The 1st Viscount Grey of Fallodon was a liberal British statesman, member of Parliament, the longest-serving Foreign Secretary (1905-16), in which capacity he stated as the Germans invaded Belgium that "The lamps are going out all over Europe; we shall not see them lit again in our lifetime"; later British Ambassador to the United States (1919-20). Meaty ALS, 6pp (4pp lettersheet + separate single leaf), 4½" X 7", Chathill, England, 17 January 1899. Addressed to "My dear Dewar" (editor George A.B. Dewar). Very good. Two faint horizontal folds; old non-staining tape traces at margin of 4th and 5th pages. On imprinted estate letterhead, Grey boldly pens in his large and legible hand detailed thoughts about his upcoming book titled "Fly Fishing," published by J.M. Dent & Co. in London later that same year and reprinted several times. "I am very glad that you like the Mss. for it is most difficult to form any opinion of one's writing & I have great confidence in your judgement," he writes. "I am sending a few more photographs of Shetland, but I hope you will be able to let me have them again as they are borrowed from a friend...." Mentions fishing legend William Hardy ("I got a note from Hardy on Saturday & as I happened to be in Alnwick that day I went to see him") and all manner of advice concerning dry flies, etc. "There might be a note at the beginning of the book to say that some passages are reprinted either literally or with alterations from an article, which I wrote for the New Review in 1893. I wrote about this to A. Grove, who was then Editor & at whose request the article was written, and he consents. Some small things keep occurring to me, which ought I think be added with advantage in one or two of the Chapters. Can this be done easily after the book is in type; or ought I to make a first to do it at once? I might for instance say something more about striking. It is difficult to be sure how one does it, but I dont do it with a turn of the wrist. It seems to me a quick movement of the forearm & the difficulty is to get the maximum of rapidity with the minimum of violence, and in dry fly fishing to adjust the force of the movement to the amount of slack line, which must vary a little according to the nature of the cast and the position of the fish...." Fascinating to any fly fisherman.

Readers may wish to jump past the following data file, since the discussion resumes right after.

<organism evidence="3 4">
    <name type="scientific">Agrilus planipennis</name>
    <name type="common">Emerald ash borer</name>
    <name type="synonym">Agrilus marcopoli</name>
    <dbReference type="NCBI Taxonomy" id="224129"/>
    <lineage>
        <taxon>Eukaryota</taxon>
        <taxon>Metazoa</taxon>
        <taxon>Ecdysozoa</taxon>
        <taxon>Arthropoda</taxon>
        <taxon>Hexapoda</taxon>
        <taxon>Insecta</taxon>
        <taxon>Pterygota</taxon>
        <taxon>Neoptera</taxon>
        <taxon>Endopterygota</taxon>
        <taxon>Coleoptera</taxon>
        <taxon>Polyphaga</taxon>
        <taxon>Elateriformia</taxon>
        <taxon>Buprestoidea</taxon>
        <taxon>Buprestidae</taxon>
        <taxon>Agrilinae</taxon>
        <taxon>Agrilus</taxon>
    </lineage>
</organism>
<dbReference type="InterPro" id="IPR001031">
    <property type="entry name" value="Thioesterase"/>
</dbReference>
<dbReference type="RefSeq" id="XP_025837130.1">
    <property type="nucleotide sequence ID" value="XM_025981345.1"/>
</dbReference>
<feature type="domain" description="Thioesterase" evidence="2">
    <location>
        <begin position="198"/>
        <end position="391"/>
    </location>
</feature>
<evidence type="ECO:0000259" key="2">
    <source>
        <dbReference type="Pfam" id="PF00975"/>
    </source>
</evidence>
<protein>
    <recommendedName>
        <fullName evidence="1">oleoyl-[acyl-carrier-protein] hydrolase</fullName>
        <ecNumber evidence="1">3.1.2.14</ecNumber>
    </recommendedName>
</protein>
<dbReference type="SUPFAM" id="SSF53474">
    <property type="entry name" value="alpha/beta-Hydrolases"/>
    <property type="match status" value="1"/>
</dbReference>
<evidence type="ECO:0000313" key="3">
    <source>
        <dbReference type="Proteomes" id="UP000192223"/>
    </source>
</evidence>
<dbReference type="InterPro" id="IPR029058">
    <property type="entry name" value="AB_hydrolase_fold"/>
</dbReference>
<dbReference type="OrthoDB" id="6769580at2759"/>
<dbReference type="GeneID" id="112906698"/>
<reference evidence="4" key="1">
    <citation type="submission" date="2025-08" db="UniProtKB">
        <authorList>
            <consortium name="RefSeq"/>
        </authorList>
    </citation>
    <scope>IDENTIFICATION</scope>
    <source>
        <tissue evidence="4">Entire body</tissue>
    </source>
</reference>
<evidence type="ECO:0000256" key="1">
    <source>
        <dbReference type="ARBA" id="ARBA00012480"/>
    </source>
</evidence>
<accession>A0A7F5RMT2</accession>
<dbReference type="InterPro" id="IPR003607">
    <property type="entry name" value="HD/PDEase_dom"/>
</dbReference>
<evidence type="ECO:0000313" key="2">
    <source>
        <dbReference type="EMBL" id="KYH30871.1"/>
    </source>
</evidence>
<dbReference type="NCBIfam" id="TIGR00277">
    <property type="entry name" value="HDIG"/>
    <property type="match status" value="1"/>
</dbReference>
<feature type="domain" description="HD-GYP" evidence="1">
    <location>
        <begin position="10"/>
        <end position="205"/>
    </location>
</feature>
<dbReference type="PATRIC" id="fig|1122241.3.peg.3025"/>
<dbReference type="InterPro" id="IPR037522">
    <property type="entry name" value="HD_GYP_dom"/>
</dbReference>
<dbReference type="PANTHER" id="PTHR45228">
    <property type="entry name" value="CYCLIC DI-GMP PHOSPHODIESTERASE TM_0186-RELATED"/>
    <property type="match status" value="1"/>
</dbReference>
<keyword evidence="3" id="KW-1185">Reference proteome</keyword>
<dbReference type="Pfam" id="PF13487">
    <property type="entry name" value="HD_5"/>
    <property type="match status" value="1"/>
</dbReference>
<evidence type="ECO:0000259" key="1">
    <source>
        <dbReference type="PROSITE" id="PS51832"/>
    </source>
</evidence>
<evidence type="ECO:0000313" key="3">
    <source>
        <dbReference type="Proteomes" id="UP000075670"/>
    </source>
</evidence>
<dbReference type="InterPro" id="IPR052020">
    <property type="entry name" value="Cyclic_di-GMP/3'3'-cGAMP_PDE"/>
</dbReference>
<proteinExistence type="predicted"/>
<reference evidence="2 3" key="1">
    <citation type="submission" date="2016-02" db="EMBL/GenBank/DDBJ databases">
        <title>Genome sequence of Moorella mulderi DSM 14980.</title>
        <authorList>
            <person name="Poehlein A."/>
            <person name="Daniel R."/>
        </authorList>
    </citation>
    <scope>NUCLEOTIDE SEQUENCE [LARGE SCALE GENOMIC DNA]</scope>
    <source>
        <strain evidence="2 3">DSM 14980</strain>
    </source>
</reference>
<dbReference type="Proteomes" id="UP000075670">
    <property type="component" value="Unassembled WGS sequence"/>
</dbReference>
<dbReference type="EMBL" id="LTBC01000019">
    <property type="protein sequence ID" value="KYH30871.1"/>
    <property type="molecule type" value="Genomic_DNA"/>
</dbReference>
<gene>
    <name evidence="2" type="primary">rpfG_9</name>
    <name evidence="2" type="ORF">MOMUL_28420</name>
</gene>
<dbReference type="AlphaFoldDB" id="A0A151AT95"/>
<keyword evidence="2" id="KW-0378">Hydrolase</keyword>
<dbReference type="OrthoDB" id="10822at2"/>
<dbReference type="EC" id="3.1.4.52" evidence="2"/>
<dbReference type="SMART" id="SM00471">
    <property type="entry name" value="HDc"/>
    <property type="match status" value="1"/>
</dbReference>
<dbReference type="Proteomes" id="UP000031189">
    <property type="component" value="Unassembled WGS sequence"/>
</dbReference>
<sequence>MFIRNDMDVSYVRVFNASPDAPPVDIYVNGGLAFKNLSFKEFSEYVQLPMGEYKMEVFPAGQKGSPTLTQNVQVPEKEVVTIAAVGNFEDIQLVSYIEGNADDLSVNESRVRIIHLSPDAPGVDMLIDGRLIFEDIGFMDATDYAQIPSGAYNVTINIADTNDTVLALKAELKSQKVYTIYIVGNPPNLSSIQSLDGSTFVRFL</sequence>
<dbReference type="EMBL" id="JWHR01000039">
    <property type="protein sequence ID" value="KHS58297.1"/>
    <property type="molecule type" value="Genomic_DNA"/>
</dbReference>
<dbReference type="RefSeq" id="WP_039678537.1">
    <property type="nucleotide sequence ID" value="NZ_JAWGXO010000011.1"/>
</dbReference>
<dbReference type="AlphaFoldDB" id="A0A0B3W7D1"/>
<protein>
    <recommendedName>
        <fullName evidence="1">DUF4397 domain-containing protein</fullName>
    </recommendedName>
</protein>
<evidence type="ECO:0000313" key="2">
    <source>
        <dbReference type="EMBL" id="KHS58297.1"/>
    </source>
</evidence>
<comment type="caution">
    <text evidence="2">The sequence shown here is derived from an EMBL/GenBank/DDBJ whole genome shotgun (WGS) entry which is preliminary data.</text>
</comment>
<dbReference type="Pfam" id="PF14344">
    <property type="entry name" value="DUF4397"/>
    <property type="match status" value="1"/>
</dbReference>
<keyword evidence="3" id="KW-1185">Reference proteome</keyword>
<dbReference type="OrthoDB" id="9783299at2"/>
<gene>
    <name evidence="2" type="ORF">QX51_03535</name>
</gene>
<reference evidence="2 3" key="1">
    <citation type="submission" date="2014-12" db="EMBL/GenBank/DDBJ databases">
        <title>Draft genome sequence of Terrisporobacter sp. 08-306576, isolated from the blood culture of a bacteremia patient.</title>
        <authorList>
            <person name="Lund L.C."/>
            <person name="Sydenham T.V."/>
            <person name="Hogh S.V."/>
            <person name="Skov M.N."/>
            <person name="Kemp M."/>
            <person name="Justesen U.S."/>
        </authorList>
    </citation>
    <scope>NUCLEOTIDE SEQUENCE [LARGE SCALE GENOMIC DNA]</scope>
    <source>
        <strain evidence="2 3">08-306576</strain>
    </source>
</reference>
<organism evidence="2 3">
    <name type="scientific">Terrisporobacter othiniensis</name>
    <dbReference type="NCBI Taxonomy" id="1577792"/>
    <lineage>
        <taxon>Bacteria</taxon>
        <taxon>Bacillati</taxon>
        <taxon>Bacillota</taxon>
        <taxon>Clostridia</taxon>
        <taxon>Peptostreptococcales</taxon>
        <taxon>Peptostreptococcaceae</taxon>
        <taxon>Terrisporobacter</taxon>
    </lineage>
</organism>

$195.00

Autograph Letter Signed
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Autograph Letter Signed

By CURZON, George (1859-1925)

Lord Curzon -- technically, Lord Curzon of Kedleston (1898-1911) then Earl Curzon of Kedleston (1911-21) -- was an influential but quarrelsome British statesman who served as Viceroy and Governor-General of India (1899-1905) and Prime Minister David Lloyd George's Foreign Minister (1919-24), along with many other top government posts. ALS, 4pp (lettersheet), 4½" X 7", Basingstoke, Great Britain, 30 October 1909. Addressed to "Sir Henry" (Henry Bemrose, 1827-1911, partner in printing/publishing firm William Bemrose & Sons, member of Parliament, mayor of Derby). Near fine. On imprinted letterhead of his "Hackwood" estate, Curzon lives up to his curmudgeonly reputation and takes Bemrose to task for errors in a book he published, ""All Saints Middlesbrough: A History of the Church and Its Parish" by Barry Jewitt. In his large, flowing, semi-legible script, Curzon begins curtly with "Jewitt was all wrong," then itemizes four detailed factual errors he found. Boldly penned and attractive -- and quite interesting, if challenging to decipher.

$150.00

Typed Letter Signed
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Typed Letter Signed

By VANDERLIP, Frank A. (1864-1937)

This innovative banker, who served as Assistant Secretary of the Treasury under McKinley (1897-1901) and president of the National City Bank (1909-19), helped found the Federal Reserve System, created the hugely successful war bond program that funded World Wars One and Two, and made his the first bank to open overseas branches. TLS, 3pp (separate leaves), 5½" X 8½", Florence, Italy, 19 September 1921. Addressed to Richard Washbourne Childs (1881-1935). Very good. On "Grand Hotel" letterhead with crest, Vanderlip writes his friend the newly-minted American Ambassador to Italy to explain his project and ask for help. In part: "I am making a rather extensive study of European affairs. I have been in Germany, Czech-Slovakia, Austria and Switzerland and have met the chancellors and government people. I am particularly anxious to get a really correct view of the situation here in Italy and I am going to ask you to help me economise my time by arranging an appointment or two. Senator Carlos Schanzer, one of the delegates to the League of Nations Assembly... has given me cards to Mr Belotti, Minister of Industry and Trade and to the Minister of Labour, and has asked me specially to see them...." Nicely signed in blue ink. An intriguing letter in excellent condition -- interesting insight into Vanderlip's research for his 1922 book "What Next in Europe?"

$95.00

Typed Document Signed
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Typed Document Signed

By KNUTSON, Harold (1880-1953)